Original Research

Impact of the Chelsea critical care physical assessment (CPAx) tool on clinical outcomes of surgical and trauma patients in an intensive care unit: An experimental study

Megan Whelan, Heleen Van Aswegen, Evelyn Corner
South African Journal of Physiotherapy | Vol 74, No 1 | a450 | DOI: https://doi.org/10.4102/sajp.v74i1.450 | © 2018 Megan Whelan, Heleen van Aswegen, Evelyn Corner | This work is licensed under CC Attribution 4.0
Submitted: 02 February 2018 | Published: 23 August 2018

About the author(s)

Megan Whelan, Department of Physiotherapy, School of Therapeutic Sciences, Faculty of Health Sciences, University of the Witwatersrand, South Africa
Heleen Van Aswegen, Department of Physiotherapy, School of Therapeutic Sciences, Faculty of Health Sciences, University of the Witwatersrand, South Africa
Evelyn Corner, Department of Clinical Sciences, Brunel University London, United Kingdom; Centre for Human Performance, Exercise and Rehabilitation, Brunel University London, United Kingdom; Chelsea and Westminster NHS Foundation Trust, London, United Kingdom

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Background: Critically ill patients following traumatic injury or major surgery are at risk of loss of skeletal muscle mass, which leads to decreased physical function. Early rehabilitation in an intensive care unit (ICU) is thought to preserve or restore physical functioning. The Chelsea critical care physical assessment (CPAx) is a measurement tool used to assess physical function in the ICU.

Objectives: To determine whether the use of the CPAx tool as part of physiotherapy patient assessment, in two adult trauma and surgical ICU settings where early patient mobilisation forms part of standard physiotherapy practice, had an impact on ICU and hospital length of stay (LOS) through delivery of problem-oriented treatment plans.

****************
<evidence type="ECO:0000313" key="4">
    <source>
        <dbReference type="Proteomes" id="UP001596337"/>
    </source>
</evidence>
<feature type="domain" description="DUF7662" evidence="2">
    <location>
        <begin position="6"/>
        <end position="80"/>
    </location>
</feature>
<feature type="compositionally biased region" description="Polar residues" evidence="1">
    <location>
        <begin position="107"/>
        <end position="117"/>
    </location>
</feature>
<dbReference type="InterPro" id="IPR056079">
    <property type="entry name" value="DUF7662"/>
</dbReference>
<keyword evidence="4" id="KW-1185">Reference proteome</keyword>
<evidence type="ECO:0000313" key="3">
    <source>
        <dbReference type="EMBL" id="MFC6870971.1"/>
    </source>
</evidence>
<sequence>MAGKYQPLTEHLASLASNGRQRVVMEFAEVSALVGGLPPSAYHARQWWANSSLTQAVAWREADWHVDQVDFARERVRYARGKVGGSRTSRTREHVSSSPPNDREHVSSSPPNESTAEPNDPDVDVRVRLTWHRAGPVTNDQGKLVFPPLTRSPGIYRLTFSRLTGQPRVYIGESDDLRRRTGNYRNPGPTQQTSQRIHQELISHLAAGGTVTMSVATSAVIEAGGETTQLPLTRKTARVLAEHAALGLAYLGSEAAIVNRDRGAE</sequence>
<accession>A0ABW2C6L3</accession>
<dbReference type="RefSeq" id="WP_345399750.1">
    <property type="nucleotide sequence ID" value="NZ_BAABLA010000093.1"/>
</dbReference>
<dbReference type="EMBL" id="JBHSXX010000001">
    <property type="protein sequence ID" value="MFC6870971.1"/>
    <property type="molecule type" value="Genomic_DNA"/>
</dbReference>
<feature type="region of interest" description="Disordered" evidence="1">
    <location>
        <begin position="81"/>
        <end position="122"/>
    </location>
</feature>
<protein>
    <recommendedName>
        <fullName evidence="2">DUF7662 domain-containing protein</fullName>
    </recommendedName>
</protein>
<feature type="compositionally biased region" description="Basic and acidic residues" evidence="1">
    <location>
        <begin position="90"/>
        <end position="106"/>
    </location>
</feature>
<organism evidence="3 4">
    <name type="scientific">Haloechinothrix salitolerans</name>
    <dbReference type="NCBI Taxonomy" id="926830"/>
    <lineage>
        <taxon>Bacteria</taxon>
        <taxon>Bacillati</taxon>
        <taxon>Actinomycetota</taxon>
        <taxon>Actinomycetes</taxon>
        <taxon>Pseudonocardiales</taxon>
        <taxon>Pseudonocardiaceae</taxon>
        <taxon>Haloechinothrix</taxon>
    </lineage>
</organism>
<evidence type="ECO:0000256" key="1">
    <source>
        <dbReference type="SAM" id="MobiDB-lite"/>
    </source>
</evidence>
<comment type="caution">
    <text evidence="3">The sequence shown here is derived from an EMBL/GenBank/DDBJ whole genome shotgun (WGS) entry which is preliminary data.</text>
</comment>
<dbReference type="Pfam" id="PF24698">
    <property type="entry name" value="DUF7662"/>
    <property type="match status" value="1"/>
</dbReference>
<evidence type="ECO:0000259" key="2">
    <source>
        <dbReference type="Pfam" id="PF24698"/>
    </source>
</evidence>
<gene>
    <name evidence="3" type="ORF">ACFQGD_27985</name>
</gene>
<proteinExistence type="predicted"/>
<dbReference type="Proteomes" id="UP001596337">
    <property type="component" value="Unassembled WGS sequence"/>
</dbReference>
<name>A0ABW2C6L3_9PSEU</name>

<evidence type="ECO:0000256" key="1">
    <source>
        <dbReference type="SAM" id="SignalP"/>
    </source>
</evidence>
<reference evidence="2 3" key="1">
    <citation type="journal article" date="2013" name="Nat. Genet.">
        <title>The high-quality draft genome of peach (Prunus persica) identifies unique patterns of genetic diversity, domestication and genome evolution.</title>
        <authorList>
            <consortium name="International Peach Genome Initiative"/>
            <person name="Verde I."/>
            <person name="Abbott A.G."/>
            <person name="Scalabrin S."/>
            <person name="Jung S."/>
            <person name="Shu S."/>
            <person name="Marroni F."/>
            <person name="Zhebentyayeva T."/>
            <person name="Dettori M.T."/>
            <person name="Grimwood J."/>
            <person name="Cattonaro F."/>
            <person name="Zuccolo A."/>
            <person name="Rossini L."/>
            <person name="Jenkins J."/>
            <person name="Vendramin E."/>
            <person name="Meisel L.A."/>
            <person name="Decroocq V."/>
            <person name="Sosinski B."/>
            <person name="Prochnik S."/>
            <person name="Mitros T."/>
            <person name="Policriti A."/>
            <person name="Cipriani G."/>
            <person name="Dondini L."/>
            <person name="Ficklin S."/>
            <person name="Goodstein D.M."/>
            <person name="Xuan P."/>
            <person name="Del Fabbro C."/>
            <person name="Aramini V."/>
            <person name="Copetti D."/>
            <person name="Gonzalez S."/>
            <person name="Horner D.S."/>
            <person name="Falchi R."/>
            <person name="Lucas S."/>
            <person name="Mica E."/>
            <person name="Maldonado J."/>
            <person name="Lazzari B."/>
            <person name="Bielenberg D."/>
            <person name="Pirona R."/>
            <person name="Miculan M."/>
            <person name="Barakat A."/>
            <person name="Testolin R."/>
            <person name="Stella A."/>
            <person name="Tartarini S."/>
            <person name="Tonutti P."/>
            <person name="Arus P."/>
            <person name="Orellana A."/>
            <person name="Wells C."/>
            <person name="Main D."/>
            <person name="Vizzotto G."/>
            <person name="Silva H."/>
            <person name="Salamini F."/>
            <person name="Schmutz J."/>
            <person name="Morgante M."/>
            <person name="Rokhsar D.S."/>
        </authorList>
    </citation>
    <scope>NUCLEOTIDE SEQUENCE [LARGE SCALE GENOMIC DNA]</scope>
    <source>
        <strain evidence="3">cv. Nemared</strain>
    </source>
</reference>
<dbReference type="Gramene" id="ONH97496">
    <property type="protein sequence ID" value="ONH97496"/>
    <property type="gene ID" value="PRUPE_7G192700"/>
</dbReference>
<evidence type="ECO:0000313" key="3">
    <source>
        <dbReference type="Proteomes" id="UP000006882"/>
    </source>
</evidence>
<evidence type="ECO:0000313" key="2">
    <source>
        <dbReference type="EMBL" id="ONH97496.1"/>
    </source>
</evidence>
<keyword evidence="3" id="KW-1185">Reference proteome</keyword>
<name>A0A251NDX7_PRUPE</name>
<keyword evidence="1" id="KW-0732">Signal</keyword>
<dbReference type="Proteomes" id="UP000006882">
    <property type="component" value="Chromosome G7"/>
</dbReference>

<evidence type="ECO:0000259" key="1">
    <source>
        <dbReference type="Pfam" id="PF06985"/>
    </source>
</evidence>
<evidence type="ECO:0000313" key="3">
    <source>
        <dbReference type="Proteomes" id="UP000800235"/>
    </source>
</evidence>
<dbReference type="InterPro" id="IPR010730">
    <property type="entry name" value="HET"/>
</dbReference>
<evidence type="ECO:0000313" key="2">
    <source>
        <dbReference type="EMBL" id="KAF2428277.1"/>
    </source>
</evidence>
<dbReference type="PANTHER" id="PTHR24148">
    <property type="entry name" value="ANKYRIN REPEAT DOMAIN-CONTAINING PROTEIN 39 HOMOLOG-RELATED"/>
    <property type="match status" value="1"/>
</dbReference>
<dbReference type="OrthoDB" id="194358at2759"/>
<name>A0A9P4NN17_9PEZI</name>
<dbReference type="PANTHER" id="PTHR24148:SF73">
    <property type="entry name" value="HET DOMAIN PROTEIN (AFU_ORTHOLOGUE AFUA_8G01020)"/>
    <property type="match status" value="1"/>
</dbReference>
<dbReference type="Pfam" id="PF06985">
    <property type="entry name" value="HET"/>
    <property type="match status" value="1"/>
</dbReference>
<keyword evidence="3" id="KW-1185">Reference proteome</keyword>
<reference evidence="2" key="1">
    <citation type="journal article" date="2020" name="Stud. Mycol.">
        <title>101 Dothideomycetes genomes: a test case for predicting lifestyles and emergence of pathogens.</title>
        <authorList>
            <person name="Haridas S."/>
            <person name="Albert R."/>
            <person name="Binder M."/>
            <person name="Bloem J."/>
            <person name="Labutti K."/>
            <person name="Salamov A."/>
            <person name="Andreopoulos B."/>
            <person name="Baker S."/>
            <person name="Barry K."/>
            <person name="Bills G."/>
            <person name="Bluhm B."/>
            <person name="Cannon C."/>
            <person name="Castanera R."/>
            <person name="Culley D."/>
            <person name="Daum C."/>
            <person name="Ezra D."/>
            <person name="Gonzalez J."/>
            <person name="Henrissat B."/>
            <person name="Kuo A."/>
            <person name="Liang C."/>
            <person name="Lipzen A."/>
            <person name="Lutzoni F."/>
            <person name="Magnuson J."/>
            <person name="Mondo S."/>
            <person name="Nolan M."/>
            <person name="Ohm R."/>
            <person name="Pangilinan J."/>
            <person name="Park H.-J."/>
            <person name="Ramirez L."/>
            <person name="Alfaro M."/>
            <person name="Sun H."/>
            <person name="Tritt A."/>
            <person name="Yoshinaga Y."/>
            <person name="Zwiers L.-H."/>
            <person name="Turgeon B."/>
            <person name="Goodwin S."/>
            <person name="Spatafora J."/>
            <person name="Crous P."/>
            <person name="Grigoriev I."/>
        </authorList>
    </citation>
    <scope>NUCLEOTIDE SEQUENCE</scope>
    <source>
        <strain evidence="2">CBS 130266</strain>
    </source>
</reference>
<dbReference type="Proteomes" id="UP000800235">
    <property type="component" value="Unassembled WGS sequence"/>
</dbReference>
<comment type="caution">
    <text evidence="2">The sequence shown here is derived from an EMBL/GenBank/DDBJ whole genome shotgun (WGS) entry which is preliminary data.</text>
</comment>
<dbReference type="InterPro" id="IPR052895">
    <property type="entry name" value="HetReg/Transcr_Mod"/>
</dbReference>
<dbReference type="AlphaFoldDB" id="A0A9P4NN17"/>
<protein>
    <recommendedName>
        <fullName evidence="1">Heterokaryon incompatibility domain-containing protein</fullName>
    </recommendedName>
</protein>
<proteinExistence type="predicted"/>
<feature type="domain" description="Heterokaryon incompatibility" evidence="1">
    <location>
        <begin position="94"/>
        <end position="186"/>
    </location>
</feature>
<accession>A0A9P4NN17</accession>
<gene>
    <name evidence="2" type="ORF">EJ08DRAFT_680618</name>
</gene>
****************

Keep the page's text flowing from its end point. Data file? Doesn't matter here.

Method: A single-centred pre–post quasi-experimental study was conducted. The population was a consecutive sample of surgical and trauma ICU patients. Participants’ functional ability was assessed with the CPAx tool on alternative days during their ICU stay, and rehabilitation goals were modified according to their CPAx score. Intensive care unit and hospital LOS data were collected and compared to data of a matched historical control group. Descriptive and inferential statistics were used.

Results: A total of 26 ICU patients were included in the intervention group (n = 26). They received CPAx-guided therapy, and outcomes were matched with ICU patients in the historical control group (n = 26). The median sequential organ failure assessment (SOFA) score was significantly higher in the control group (p = 0.005) (3.5 [IQR 2–6.3]) versus (2 [IQR 1.8–2.5]) for the intervention group. The median admission CPAx score for the intervention group was 33.5 (IQR 16.1–44), and the median ICU discharge score was 38 (IQR 28.5–43.8). No significant differences were found in ICU days (control 2.7 [IQR 1.1–5.2]; intervention 3.7 [IQR 2.3–5.4]; p = 0.27) or hospital LOS (control 13.5 [IQR 9.3–18.3]; intervention 11.4 [IQR 8.4–20.3], p = 0.42). Chelsea critical care physical assessment scores on ICU admission had a moderate negative correlation with hospital LOS (r = −0.58, p = 0.00, n = 23). Chelsea critical care physical assessment scores at ICU discharge had strong positive correlation with discharge SOFA scores (r = 0.7; p = 0.025; n = 10).

Conclusion: Problem-oriented patient rehabilitation informed by the CPAx tool resulted in improvement of physical function but did not reduce ICU or hospital LOS.

Clinical implications: A higher level of physical function at ICU admission, measured with CPAx, was associated with shorter hospital LOS.


CPAx; physical function; length of stay; outcome measurement


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